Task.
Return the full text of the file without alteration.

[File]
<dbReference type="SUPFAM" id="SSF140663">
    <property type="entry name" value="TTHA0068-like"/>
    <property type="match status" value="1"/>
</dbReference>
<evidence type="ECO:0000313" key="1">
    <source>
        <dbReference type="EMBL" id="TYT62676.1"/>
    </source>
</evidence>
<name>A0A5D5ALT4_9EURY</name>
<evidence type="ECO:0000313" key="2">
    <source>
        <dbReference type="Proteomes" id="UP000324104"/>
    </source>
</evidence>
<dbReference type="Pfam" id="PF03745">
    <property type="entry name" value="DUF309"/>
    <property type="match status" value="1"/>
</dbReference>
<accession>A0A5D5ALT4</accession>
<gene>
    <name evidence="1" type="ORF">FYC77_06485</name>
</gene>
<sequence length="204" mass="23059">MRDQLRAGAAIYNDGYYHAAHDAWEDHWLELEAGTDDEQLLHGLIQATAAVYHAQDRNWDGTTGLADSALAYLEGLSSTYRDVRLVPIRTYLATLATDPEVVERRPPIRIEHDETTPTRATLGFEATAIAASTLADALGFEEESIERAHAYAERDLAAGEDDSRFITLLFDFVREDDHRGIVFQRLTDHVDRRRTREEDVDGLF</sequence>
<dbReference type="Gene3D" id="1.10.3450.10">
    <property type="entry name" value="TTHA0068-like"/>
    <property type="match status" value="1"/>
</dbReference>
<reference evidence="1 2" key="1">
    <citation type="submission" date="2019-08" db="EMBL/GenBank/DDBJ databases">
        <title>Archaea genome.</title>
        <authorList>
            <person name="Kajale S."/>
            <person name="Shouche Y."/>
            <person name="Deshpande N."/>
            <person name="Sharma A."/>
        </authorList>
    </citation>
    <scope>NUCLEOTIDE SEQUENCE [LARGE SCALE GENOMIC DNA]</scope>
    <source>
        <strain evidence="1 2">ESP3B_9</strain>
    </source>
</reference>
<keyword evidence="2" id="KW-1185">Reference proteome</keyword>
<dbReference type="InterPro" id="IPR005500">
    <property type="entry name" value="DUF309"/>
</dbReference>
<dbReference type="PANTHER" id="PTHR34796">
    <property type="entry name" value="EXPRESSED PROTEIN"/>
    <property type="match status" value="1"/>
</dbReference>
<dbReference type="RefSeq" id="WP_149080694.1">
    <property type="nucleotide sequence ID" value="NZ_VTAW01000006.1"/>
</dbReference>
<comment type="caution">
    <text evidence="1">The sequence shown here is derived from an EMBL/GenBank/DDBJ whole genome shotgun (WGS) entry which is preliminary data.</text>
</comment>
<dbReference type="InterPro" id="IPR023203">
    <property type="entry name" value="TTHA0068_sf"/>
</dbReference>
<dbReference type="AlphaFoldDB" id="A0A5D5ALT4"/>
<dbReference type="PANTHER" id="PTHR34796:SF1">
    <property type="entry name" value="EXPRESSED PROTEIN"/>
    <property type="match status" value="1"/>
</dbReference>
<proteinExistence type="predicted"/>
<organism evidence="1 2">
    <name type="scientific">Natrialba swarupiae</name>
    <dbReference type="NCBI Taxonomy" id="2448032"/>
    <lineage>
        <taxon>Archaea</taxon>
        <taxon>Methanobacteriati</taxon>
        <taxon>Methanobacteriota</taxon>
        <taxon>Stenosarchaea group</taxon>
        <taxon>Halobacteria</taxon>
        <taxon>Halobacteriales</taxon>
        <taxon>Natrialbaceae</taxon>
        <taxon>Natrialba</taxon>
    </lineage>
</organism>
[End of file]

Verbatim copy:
<dbReference type="SUPFAM" id="SSF140663">
    <property type="entry name" value="TTHA0068-like"/>
    <property type="match status" value="1"/>
</dbReference>
<evidence type="ECO:0000313" key="1">
    <source>
        <dbReference type="EMBL" id="TYT62676.1"/>
    </source>
</evidence>
<name>A0A5D5ALT4_9EURY</name>
<evidence type="ECO:0000313" key="2">
    <source>
        <dbReference type="Proteomes" id="UP000324104"/>
    </source>
</evidence>
<dbReference type="Pfam" id="PF03745">
    <property type="entry name" value="DUF309"/>
    <property type="match status" value="1"/>
</dbReference>
<accession>A0A5D5ALT4</accession>
<gene>
    <name evidence="1" type="ORF">FYC77_06485</name>
</gene>
<sequence length="204" mass="23059">MRDQLRAGAAIYNDGYYHAAHDAWEDHWLELEAGTDDEQLLHGLIQATAAVYHAQDRNWDGTTGLADSALAYLEGLSSTYRDVRLVPIRTYLATLATDPEVVERRPPIRIEHDETTPTRATLGFEATAIAASTLADALGFEEESIERAHAYAERDLAAGEDDSRFITLLFDFVREDDHRGIVFQRLTDHVDRRRTREEDVDGLF</sequence>
<dbReference type="Gene3D" id="1.10.3450.10">
    <property type="entry name" value="TTHA0068-like"/>
    <property type="match status" value="1"/>
</dbReference>
<reference evidence="1 2" key="1">
    <citation type="submission" date="2019-08" db="EMBL/GenBank/DDBJ databases">
        <title>Archaea genome.</title>
        <authorList>
            <person name="Kajale S."/>
            <person name="Shouche Y."/>
            <person name="Deshpande N."/>
            <person name="Sharma A."/>
        </authorList>
    </citation>
    <scope>NUCLEOTIDE SEQUENCE [LARGE SCALE GENOMIC DNA]</scope>
    <source>
        <strain evidence="1 2">ESP3B_9</strain>
    </source>
</reference>
<keyword evidence="2" id="KW-1185">Reference proteome</keyword>
<dbReference type="InterPro" id="IPR005500">
    <property type="entry name" value="DUF309"/>
</dbReference>
<dbReference type="PANTHER" id="PTHR34796">
    <property type="entry name" value="EXPRESSED PROTEIN"/>
    <property type="match status" value="1"/>
</dbReference>
<dbReference type="RefSeq" id="WP_149080694.1">
    <property type="nucleotide sequence ID" value="NZ_VTAW01000006.1"/>
</dbReference>
<comment type="caution">
    <text evidence="1">The sequence shown here is derived from an EMBL/GenBank/DDBJ whole genome shotgun (WGS) entry which is preliminary data.</text>
</comment>
<dbReference type="InterPro" id="IPR023203">
    <property type="entry name" value="TTHA0068_sf"/>
</dbReference>
<dbReference type="AlphaFoldDB" id="A0A5D5ALT4"/>
<dbReference type="PANTHER" id="PTHR34796:SF1">
    <property type="entry name" value="EXPRESSED PROTEIN"/>
    <property type="match status" value="1"/>
</dbReference>
<proteinExistence type="predicted"/>
<organism evidence="1 2">
    <name type="scientific">Natrialba swarupiae</name>
    <dbReference type="NCBI Taxonomy" id="2448032"/>
    <lineage>
        <taxon>Archaea</taxon>
        <taxon>Methanobacteriati</taxon>
        <taxon>Methanobacteriota</taxon>
        <taxon>Stenosarchaea group</taxon>
        <taxon>Halobacteria</taxon>
        <taxon>Halobacteriales</taxon>
        <taxon>Natrialbaceae</taxon>
        <taxon>Natrialba</taxon>
    </lineage>
</organism>